Laskowski uses the length of the stories to enhance or obscure her characters and their innermost thoughts. “The Cat-Sitter” is one of the longer stories, and because of this we see an unsettling evolution in the characters as the plot unfolds. Other stories like “The Oregon Trail”, in which a family of three set out on a road trip, are a little less complex, where the reader is slightly displaced from the events. Regardless of length, Laskowski still manages to capture the essence of her characters. How much of this information she chooses to impart is important: Her characters and their intuitive actions are what drive each story, and her endings are largely ambiguous.
Laskowski’s words draw you in and hold fast your attention. Her stories ride the spectrum of strange or unnerving to downright frightening. (May 2016)

Purchase Bystanders HERE.

Reviewer bio: Morgan Leigh Plessner is an English Major and Photo Minor at the University of New Hampshire. 

Review of Lavinia Ludlow’s SINGLE STROKE SEVEN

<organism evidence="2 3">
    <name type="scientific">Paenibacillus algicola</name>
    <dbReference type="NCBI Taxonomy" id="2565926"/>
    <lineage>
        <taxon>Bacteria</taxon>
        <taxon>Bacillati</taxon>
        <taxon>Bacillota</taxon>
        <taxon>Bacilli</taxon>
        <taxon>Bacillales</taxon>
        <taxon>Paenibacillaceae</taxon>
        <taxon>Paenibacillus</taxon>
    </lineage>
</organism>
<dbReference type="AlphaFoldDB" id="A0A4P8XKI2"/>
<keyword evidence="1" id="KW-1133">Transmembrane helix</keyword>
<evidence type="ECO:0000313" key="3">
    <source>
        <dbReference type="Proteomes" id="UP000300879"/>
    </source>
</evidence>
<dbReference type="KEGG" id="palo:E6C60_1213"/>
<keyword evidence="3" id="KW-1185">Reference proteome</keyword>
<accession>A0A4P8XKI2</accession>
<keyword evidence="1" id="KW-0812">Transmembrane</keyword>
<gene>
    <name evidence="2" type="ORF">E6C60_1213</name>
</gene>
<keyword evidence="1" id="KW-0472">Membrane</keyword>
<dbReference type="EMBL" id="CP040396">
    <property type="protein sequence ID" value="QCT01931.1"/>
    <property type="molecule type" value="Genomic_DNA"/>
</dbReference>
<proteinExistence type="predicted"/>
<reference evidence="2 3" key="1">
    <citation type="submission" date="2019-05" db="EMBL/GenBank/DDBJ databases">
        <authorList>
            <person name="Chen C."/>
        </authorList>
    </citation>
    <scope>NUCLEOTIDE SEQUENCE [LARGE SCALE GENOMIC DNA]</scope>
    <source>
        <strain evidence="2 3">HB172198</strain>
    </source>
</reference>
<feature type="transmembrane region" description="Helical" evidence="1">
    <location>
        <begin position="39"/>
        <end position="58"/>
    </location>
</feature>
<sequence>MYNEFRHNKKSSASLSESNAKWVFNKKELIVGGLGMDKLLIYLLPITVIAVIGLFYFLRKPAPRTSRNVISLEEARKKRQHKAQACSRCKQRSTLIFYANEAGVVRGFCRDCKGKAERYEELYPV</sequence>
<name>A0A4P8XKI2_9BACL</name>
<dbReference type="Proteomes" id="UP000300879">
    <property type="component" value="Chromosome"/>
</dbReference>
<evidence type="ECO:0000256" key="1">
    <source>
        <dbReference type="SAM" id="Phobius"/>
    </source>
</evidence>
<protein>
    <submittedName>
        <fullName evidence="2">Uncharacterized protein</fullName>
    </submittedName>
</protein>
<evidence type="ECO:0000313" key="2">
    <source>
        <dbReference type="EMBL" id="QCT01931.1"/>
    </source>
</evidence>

Single Stroke Seven
Lavinia Ludlow. Casperian Books, $13.60 paperback (188p) ISBN: 9781934081518

There’s a great moment in Fyodor Dostoevsky’s Demons (or The Possessed or The Devils depending on which translation you’ve read) where a group of pseudo-intellectuals and revolutionaries gather to discuss their political activities. The meeting quickly turns into a great comedic set piece (and one of Dostoevsky’s funniest moments), where rather than reaffirming their commitment to the cause, the members of the secret society proceed to bicker over who are the true revolutionaries. In modern language it would read something like, “Yes, yes, we are all nihilists, except for Comrade Petrovich who is not a true nihilist!” Unless someone can cite an earlier case, it seems to be the first modern portrayal of what is common practice in all underground movements: calling out the posers. Campus socialism, black metal, punk rock, evangelical Christianity, and so on and so forth. There’s always some guy who wants to insist he is the purest form of the ideal and can only make the gathered group believe so by hacking another member off at the knees. Often, the hacker is the guy who is overcompensating for some lack of authenticity in their back history.

In Lavinia Ludlow’s Single Stroke Seven, it’s personified by Duncan, a stand-in for all those trust-fund kids playing at being dirty punks. He leads the band at the center of the story and proceeds to adversely impact his fellow bandmates at every turn. If someone doesn’t want to go along with his schemes, they are quickly denounced as being less than true to the cause. No one suffers worse than Lilith, the drummer and only female member of the band, who is perhaps the one person that holds everything together in the first place.